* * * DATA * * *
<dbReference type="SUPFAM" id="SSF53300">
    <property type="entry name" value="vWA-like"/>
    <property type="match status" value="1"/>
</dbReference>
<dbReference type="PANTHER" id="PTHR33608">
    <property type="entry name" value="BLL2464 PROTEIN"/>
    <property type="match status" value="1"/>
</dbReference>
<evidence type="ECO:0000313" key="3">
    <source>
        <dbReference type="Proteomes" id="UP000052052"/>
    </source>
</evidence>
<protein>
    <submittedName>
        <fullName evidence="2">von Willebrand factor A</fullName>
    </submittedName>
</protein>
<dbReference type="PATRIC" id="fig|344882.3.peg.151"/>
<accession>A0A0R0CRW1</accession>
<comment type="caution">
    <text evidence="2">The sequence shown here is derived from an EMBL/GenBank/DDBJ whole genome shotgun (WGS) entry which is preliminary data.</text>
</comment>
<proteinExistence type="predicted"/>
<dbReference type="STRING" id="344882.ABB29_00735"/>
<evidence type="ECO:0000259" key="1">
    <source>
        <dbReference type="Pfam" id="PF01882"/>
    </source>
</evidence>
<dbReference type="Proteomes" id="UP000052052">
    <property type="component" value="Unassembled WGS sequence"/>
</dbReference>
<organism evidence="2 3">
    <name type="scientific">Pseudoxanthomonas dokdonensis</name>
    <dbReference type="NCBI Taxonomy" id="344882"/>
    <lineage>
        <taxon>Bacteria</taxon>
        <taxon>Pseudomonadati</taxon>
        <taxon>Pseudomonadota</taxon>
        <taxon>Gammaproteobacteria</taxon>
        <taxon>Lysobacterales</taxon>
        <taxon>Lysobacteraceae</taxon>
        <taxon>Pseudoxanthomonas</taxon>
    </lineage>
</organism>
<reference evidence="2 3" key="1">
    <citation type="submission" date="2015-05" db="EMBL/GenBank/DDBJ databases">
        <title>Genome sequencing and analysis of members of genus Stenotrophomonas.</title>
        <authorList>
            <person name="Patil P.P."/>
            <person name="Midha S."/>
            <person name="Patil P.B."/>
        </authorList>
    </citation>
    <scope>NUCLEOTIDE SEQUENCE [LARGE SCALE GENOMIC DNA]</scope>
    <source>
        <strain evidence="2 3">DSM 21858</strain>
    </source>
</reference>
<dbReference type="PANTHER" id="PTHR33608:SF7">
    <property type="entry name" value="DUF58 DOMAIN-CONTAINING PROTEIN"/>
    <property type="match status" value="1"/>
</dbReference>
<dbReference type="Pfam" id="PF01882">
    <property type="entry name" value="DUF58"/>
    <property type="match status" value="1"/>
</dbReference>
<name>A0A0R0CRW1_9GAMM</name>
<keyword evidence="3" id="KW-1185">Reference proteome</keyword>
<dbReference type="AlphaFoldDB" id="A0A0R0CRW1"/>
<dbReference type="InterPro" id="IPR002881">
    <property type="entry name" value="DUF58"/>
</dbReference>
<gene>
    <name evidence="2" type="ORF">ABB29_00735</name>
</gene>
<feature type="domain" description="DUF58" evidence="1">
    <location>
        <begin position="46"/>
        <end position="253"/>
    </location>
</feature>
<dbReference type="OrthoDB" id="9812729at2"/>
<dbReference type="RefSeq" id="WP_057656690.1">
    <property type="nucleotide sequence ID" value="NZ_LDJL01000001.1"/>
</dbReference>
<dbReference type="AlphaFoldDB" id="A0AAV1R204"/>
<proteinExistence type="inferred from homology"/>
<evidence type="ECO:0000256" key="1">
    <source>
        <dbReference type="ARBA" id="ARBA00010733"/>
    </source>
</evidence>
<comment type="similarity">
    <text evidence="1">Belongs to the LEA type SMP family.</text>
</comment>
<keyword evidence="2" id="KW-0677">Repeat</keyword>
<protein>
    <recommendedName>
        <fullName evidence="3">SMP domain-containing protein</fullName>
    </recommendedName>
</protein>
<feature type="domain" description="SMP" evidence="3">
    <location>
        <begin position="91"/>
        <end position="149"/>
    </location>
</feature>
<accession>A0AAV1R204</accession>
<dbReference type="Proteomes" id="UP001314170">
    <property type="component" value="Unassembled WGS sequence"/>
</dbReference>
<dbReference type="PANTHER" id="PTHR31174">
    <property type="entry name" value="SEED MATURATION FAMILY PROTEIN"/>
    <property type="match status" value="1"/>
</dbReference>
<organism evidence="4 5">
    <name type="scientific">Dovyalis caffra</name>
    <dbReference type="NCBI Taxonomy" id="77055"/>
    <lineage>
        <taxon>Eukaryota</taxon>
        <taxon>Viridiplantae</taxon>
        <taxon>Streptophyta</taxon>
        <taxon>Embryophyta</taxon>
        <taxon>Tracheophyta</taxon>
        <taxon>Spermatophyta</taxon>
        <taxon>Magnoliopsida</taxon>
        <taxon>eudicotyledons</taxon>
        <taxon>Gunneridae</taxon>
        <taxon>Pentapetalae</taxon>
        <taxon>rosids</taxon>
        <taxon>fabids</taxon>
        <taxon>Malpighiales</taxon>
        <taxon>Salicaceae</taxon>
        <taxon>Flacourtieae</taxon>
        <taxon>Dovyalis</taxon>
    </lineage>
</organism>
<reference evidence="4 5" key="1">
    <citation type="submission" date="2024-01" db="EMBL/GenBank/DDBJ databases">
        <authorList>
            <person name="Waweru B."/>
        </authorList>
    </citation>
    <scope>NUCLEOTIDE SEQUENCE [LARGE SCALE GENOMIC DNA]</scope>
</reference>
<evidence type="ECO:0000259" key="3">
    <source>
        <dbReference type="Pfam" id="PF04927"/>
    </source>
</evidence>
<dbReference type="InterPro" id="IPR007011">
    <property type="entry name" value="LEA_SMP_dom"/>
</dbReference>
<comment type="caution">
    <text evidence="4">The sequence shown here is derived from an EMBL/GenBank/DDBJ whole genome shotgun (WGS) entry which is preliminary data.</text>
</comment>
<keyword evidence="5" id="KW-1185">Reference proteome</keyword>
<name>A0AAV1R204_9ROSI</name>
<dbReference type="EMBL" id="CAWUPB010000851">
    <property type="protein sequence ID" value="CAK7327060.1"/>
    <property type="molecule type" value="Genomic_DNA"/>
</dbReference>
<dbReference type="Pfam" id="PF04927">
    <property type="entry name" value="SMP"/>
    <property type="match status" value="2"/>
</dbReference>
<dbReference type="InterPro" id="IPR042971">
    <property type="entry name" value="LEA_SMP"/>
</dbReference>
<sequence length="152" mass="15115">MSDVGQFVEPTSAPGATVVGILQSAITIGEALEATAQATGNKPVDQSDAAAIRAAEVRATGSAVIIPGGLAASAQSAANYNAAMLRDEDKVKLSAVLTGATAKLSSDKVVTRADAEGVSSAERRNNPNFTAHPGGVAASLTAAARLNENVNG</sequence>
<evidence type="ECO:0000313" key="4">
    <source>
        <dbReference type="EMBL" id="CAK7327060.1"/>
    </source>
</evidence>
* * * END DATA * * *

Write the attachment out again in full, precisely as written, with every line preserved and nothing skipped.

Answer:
<dbReference type="SUPFAM" id="SSF53300">
    <property type="entry name" value="vWA-like"/>
    <property type="match status" value="1"/>
</dbReference>
<dbReference type="PANTHER" id="PTHR33608">
    <property type="entry name" value="BLL2464 PROTEIN"/>
    <property type="match status" value="1"/>
</dbReference>
<evidence type="ECO:0000313" key="3">
    <source>
        <dbReference type="Proteomes" id="UP000052052"/>
    </source>
</evidence>
<protein>
    <submittedName>
        <fullName evidence="2">von Willebrand factor A</fullName>
    </submittedName>
</protein>
<dbReference type="PATRIC" id="fig|344882.3.peg.151"/>
<accession>A0A0R0CRW1</accession>
<comment type="caution">
    <text evidence="2">The sequence shown here is derived from an EMBL/GenBank/DDBJ whole genome shotgun (WGS) entry which is preliminary data.</text>
</comment>
<proteinExistence type="predicted"/>
<dbReference type="STRING" id="344882.ABB29_00735"/>
<evidence type="ECO:0000259" key="1">
    <source>
        <dbReference type="Pfam" id="PF01882"/>
    </source>
</evidence>
<dbReference type="Proteomes" id="UP000052052">
    <property type="component" value="Unassembled WGS sequence"/>
</dbReference>
<organism evidence="2 3">
    <name type="scientific">Pseudoxanthomonas dokdonensis</name>
    <dbReference type="NCBI Taxonomy" id="344882"/>
    <lineage>
        <taxon>Bacteria</taxon>
        <taxon>Pseudomonadati</taxon>
        <taxon>Pseudomonadota</taxon>
        <taxon>Gammaproteobacteria</taxon>
        <taxon>Lysobacterales</taxon>
        <taxon>Lysobacteraceae</taxon>
        <taxon>Pseudoxanthomonas</taxon>
    </lineage>
</organism>
<reference evidence="2 3" key="1">
    <citation type="submission" date="2015-05" db="EMBL/GenBank/DDBJ databases">
        <title>Genome sequencing and analysis of members of genus Stenotrophomonas.</title>
        <authorList>
            <person name="Patil P.P."/>
            <person name="Midha S."/>
            <person name="Patil P.B."/>
        </authorList>
    </citation>
    <scope>NUCLEOTIDE SEQUENCE [LARGE SCALE GENOMIC DNA]</scope>
    <source>
        <strain evidence="2 3">DSM 21858</strain>
    </source>
</reference>
<dbReference type="PANTHER" id="PTHR33608:SF7">
    <property type="entry name" value="DUF58 DOMAIN-CONTAINING PROTEIN"/>
    <property type="match status" value="1"/>
</dbReference>
<dbReference type="Pfam" id="PF01882">
    <property type="entry name" value="DUF58"/>
    <property type="match status" value="1"/>
</dbReference>
<name>A0A0R0CRW1_9GAMM</name>
<keyword evidence="3" id="KW-1185">Reference proteome</keyword>
<dbReference type="AlphaFoldDB" id="A0A0R0CRW1"/>
<dbReference type="InterPro" id="IPR002881">
    <property type="entry name" value="DUF58"/>
</dbReference>
<gene>
    <name evidence="2" type="ORF">ABB29_00735</name>
</gene>
<feature type="domain" description="DUF58" evidence="1">
    <location>
        <begin position="46"/>
        <end position="253"/>
    </location>
</feature>
<dbReference type="OrthoDB" id="9812729at2"/>
<dbReference type="RefSeq" id="WP_057656690.1">
    <property type="nucleotide sequence ID" value="NZ_LDJL01000001.1"/>
</dbReference>
<dbReference type="AlphaFoldDB" id="A0AAV1R204"/>
<proteinExistence type="inferred from homology"/>
<evidence type="ECO:0000256" key="1">
    <source>
        <dbReference type="ARBA" id="ARBA00010733"/>
    </source>
</evidence>
<comment type="similarity">
    <text evidence="1">Belongs to the LEA type SMP family.</text>
</comment>
<keyword evidence="2" id="KW-0677">Repeat</keyword>
<protein>
    <recommendedName>
        <fullName evidence="3">SMP domain-containing protein</fullName>
    </recommendedName>
</protein>
<feature type="domain" description="SMP" evidence="3">
    <location>
        <begin position="91"/>
        <end position="149"/>
    </location>
</feature>
<accession>A0AAV1R204</accession>
<dbReference type="Proteomes" id="UP001314170">
    <property type="component" value="Unassembled WGS sequence"/>
</dbReference>
<dbReference type="PANTHER" id="PTHR31174">
    <property type="entry name" value="SEED MATURATION FAMILY PROTEIN"/>
    <property type="match status" value="1"/>
</dbReference>
<organism evidence="4 5">
    <name type="scientific">Dovyalis caffra</name>
    <dbReference type="NCBI Taxonomy" id="77055"/>
    <lineage>
        <taxon>Eukaryota</taxon>
        <taxon>Viridiplantae</taxon>
        <taxon>Streptophyta</taxon>
        <taxon>Embryophyta</taxon>
        <taxon>Tracheophyta</taxon>
        <taxon>Spermatophyta</taxon>
        <taxon>Magnoliopsida</taxon>
        <taxon>eudicotyledons</taxon>
        <taxon>Gunneridae</taxon>
        <taxon>Pentapetalae</taxon>
        <taxon>rosids</taxon>
        <taxon>fabids</taxon>
        <taxon>Malpighiales</taxon>
        <taxon>Salicaceae</taxon>
        <taxon>Flacourtieae</taxon>
        <taxon>Dovyalis</taxon>
    </lineage>
</organism>
<reference evidence="4 5" key="1">
    <citation type="submission" date="2024-01" db="EMBL/GenBank/DDBJ databases">
        <authorList>
            <person name="Waweru B."/>
        </authorList>
    </citation>
    <scope>NUCLEOTIDE SEQUENCE [LARGE SCALE GENOMIC DNA]</scope>
</reference>
<evidence type="ECO:0000259" key="3">
    <source>
        <dbReference type="Pfam" id="PF04927"/>
    </source>
</evidence>
<dbReference type="InterPro" id="IPR007011">
    <property type="entry name" value="LEA_SMP_dom"/>
</dbReference>
<comment type="caution">
    <text evidence="4">The sequence shown here is derived from an EMBL/GenBank/DDBJ whole genome shotgun (WGS) entry which is preliminary data.</text>
</comment>
<keyword evidence="5" id="KW-1185">Reference proteome</keyword>
<name>A0AAV1R204_9ROSI</name>
<dbReference type="EMBL" id="CAWUPB010000851">
    <property type="protein sequence ID" value="CAK7327060.1"/>
    <property type="molecule type" value="Genomic_DNA"/>
</dbReference>
<dbReference type="Pfam" id="PF04927">
    <property type="entry name" value="SMP"/>
    <property type="match status" value="2"/>
</dbReference>
<dbReference type="InterPro" id="IPR042971">
    <property type="entry name" value="LEA_SMP"/>
</dbReference>
<sequence length="152" mass="15115">MSDVGQFVEPTSAPGATVVGILQSAITIGEALEATAQATGNKPVDQSDAAAIRAAEVRATGSAVIIPGGLAASAQSAANYNAAMLRDEDKVKLSAVLTGATAKLSSDKVVTRADAEGVSSAERRNNPNFTAHPGGVAASLTAAARLNENVNG</sequence>
<evidence type="ECO:0000313" key="4">
    <source>
        <dbReference type="EMBL" id="CAK7327060.1"/>
    </source>
</evidence>